P179. Clinical and evolutionary aspects of inflammatory bowel diseases in a developing country: Morocco. Is there a statistical deviation from developed countries? A university hospital based research
F.Z. Ajana1, Y. Cherradi1, W. Essamri1, I. Benelbaghdadi1, A. Essaid1
1Ibn Sina Hospital, Médecine C, Rabat, Morocco
Background: Inflammatory bowel diseases (IBD) are distributed randomly around the world. In Morocco, no epidemiological data are available. We aim to study the local IBD profile and to explore possible features specific to our population.
Methods: A retro-prospective, descriptive and analytic study was conducted during 10 years from January 1st, 1999 to September 31, 2009. Diagnosis of ulcerative colitis (UC) and Crohn disease (CD) was obtained from a series of clinical, biological, morphological, histological, and evolutionary criteria. Data concerning age, gender, origin, clinical illness history, biological and morphological parameters, treatment received and prognosis were collected and statistically analyzed using Pearson Chi Square test.
Results: Of 756 patients with IBD, 640 were considered with 316 CD (49%), 285 UC (45%) and 39 undetermined colitis. In UC group, female patients were prominent and present 56.5% versus 43% in CD population. Gender was not significant (p = 0.5). In the CD series, patients were younger compared to UC group and the age of onset was earlier. The average age is 33±11 years in CD's group versus 39±12 years in UC's. Urban versus rural origin wasn't statistically significant (p = 0.5). Appendectomy is an important factor in CD (p = 0.001, OR = 11.2). Smoking is not significant in our series (p = 0.4). 96% of patients in both groups had no family history of IBD. CD patients are significantly more hospitalized compared to UC (p = 0.001). In CD group, diagnosis was obtained immediately in 15% after an emergency surgery; ileal localization was reported in 68% and colonic CD presents 24%; the disease was controlled without recurrence after the first year in 24% and surgery was necessary in about 26%. Concerning UC population, 43% of patients were diagnosed with distal location, 34% with left sided colitis, and 23% with pancolitis; the treatment consisted primarily of drugs and surgery was necessary in only 2%. Over a 10 years follow-up period, complications were around 13% in the UC group versus 32% in CD's.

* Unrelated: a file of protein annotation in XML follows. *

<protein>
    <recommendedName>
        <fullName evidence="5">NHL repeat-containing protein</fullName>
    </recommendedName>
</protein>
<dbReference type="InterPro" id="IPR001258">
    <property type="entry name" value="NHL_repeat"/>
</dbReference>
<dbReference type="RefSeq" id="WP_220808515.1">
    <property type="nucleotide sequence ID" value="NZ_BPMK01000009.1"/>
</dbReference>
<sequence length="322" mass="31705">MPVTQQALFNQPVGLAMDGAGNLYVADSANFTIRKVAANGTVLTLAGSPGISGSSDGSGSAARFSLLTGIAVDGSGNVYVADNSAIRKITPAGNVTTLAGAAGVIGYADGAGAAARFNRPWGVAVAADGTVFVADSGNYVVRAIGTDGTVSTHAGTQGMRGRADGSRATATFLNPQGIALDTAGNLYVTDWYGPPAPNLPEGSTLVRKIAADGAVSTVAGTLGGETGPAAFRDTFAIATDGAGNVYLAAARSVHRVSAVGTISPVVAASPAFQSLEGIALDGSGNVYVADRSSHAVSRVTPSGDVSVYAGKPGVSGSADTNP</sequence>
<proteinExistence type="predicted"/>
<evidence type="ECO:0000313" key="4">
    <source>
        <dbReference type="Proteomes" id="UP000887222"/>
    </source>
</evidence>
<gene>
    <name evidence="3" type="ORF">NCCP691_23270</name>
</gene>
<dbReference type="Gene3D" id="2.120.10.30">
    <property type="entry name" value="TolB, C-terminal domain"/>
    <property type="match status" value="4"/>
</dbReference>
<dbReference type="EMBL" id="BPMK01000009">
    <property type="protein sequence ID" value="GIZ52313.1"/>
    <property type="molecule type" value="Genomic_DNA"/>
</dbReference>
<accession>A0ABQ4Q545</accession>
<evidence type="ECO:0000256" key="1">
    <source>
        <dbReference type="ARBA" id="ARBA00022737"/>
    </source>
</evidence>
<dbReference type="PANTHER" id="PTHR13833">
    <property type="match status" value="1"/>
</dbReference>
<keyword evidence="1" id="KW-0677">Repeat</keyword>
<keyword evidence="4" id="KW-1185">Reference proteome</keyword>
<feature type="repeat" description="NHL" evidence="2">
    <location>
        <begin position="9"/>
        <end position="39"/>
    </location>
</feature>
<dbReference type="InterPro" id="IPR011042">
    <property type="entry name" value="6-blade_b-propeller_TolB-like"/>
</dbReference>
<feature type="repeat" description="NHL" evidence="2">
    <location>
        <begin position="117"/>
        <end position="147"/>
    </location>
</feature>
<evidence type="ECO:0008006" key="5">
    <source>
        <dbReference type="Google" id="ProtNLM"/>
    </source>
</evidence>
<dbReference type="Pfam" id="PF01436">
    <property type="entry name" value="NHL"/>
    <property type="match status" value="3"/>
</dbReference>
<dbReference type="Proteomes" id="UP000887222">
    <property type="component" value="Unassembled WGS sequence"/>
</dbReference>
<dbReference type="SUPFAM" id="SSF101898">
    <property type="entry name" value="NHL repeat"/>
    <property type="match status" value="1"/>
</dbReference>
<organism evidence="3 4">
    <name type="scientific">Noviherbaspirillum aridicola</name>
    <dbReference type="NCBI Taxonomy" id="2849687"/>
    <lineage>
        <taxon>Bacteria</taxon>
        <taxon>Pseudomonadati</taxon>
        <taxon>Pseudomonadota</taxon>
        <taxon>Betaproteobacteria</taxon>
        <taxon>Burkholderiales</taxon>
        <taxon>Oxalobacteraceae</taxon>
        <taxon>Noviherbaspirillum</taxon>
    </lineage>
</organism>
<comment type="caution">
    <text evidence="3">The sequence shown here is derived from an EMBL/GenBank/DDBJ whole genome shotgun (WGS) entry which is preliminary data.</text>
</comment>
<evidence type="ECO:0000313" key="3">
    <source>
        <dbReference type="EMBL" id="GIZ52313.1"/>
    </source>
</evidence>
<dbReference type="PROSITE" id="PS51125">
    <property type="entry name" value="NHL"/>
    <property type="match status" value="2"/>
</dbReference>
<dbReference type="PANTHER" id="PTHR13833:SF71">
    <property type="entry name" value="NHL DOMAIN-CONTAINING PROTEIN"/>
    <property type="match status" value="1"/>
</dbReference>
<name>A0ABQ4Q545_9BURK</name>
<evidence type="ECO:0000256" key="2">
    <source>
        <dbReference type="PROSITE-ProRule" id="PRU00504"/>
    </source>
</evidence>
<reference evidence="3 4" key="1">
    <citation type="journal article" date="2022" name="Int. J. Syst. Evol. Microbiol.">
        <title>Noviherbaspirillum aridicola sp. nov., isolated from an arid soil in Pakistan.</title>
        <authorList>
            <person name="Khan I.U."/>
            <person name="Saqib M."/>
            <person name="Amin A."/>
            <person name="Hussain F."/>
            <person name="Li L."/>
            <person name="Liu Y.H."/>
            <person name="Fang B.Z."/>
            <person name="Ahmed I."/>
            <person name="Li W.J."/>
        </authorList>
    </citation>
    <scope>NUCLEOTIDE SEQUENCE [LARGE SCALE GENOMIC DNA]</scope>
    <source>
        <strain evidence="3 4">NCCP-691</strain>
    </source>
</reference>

Conclusions: Despite the difficulty of accessing Infliximab and the absence of cyclosporine, the study demonstrates that the local population doesn't present more complications than those reported in the literature which suggests probably a more important role of environmental factors.